“To double your success rate, double your failure rate.” — Tom Watson, Sr., founder of IBM
In a small pub in the highlands of Scotland, a group of fishermen gathered one afternoon to swap tales over a round of ale. One of them stretched his arms apart to show the big one that got away. At that very point, a waitress walked past carrying a tray of full ale glasses. The fisherman’s wild gestures sent the tray smashing against the wall. The dark brew splashed on the white wall of the pub and began running down. The waitress and the fisherman tried to wipe the mess off the wall, but it had left an ugly dark stain. A man who had watched the whole scene from another table, walked quietly over to the wall. With a brown pastel crayon he took from his pocket, he began to sketch. The entire pub watched in silent awe as a majestic stag with great spreading antlers magically took shape around the stain. The artist, was Sir Edwin Henry Landseer, the top 19th century British painter of animals.
Many discoveries and breakthroughs are made by accident. The history of innovation is a long list of failures that eventually led to bigger successes. The list includes products like Post-It-Notes, Pyrex cookware, Jello, Popsicles, the Walkman, Lifesavers, Coca Cola, Silly Putty, Kleenex, Levi jeans, Band-Aids, Corn Flakes, and runs on into the thousands. Accidental innovations and unplanned applications happen every day. Few of them ever amount to anything productive and useful. The inventors and companies that are able to capitalize on their “happy accidents,” are those that are the most flexible and responsive to the unexpected opportunities before them. In Self Help, Samuel Smiles writes, “We often discover what will do, by finding out what will not do; and probably he who never made a mistake never made a discovery.”
Classified ad: “Parachute for sale. Only used once, never opened, small stain.” When it comes to sky diving, if at first I don’t succeed — my worries are over. Few learning experiences are that deadly. However, learning impaired people treat many new experiences as if they were. Fear of failure is a huge killer of innovation and learning. In Measure for Measure, William Shakespeare penned, “Our doubts are traitors; And make us lose the good we oft might win; By fearing to attempt.”
If I am going to continue growing and developing, I have got to embrace the idea of trying something and failing. That will take me much further than doing nothing and succeeding. Life doesn’t come with any guarantees. Nothing is certain. There is no such thing as a sure thing. By taking few chances and not trying something new, I will reduce my risk of failure. I will also reduce my chances of success. The British writer, Katherine Mansfield, implores us, “Risk! Risk anything! Care no more for the opinion of others, for those voices. Do the hardest thing on earth for you. Act for yourself.”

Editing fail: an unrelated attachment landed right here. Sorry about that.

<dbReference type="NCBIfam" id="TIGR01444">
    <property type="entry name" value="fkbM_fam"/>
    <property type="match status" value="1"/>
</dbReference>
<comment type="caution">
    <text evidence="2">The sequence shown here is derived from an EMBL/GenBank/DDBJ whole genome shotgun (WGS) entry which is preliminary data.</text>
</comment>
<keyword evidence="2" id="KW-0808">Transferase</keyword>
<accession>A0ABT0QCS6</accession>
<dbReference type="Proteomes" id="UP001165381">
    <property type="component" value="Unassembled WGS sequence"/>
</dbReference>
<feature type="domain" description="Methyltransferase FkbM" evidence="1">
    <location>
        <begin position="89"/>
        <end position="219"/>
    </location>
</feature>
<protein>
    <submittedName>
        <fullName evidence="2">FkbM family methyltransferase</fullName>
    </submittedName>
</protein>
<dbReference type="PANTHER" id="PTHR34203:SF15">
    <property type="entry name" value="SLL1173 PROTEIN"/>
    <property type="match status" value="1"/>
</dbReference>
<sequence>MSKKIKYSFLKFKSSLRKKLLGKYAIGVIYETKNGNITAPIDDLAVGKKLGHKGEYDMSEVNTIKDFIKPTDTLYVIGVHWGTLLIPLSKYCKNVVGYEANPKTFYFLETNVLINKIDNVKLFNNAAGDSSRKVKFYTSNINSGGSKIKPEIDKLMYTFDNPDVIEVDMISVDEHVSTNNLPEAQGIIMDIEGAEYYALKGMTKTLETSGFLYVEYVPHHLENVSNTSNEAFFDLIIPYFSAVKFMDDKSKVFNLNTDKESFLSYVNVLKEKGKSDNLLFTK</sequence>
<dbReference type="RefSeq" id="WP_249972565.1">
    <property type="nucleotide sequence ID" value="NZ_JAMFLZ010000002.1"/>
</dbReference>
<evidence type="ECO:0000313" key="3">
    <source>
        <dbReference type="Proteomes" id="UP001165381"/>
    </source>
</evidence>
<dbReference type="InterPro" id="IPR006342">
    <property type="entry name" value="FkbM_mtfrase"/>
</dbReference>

“According to the theory of aerodynamics, as may be readily demonstrated through wind tunnel experiments, the bumblebee is unable to fly. This is because the size, weight, and shape of his body in relation to the total wingspread make flying impossible. But the bumblebee, being ignorant of those scientific truths goes ahead and flies anyway — and makes a little honey every day.” I came across this poster hanging in a manufacturing plant years ago. It’s a favorite because it captures another key characteristic of learning leaders; they refuse to be trapped by “conventional wisdom” or what others say is or isn’t possible.
Highly effective leaders go against the odds — or just ignore them. It’s a characteristic that the legendary inventor, Charles Kettering, called “intelligent ignorance.” Among his many teachings about innovation, he provides this useful perspective on growing and developing, “Research…is nothing but a state of mind — a friendly, welcoming attitude toward change; going out to look for change instead of waiting for it to come. Research, for practical people, is an effort to do things better …the research state of mind can apply to anything— personal affairs or any kind of business, big or little.”
One of The CLEMMER Group’s four core values is “High Growth and Development.” Here’s how we express our expectations of each other and the people we consider adding to our team:
“We are insatiable learners on a steep, continuous personal growth curve. We have a good balance of active and reflective learning. Active learning comes from exploring, searching, creating, and experimenting. Reflective learning comes from taking time out of daily operational pressures to review how well our personal, team, and organization improvement activities are working and to plan further changes. We are avid readers, researchers, and students in the fields of organization improvement, leadership development, and personal effectiveness.
We are highly innovative and very agile. We set short-term plans, but use strategic opportunism as we learn our way to new products and services. Our journey of discovery means we always have an abundance of trials, pilots, and experiments underway in our restless search for the pathways that will take us ever closer to our vision and purpose. We share what’s working, and what’s not, very openly with each other to advance our team and corporate knowledge and experience.”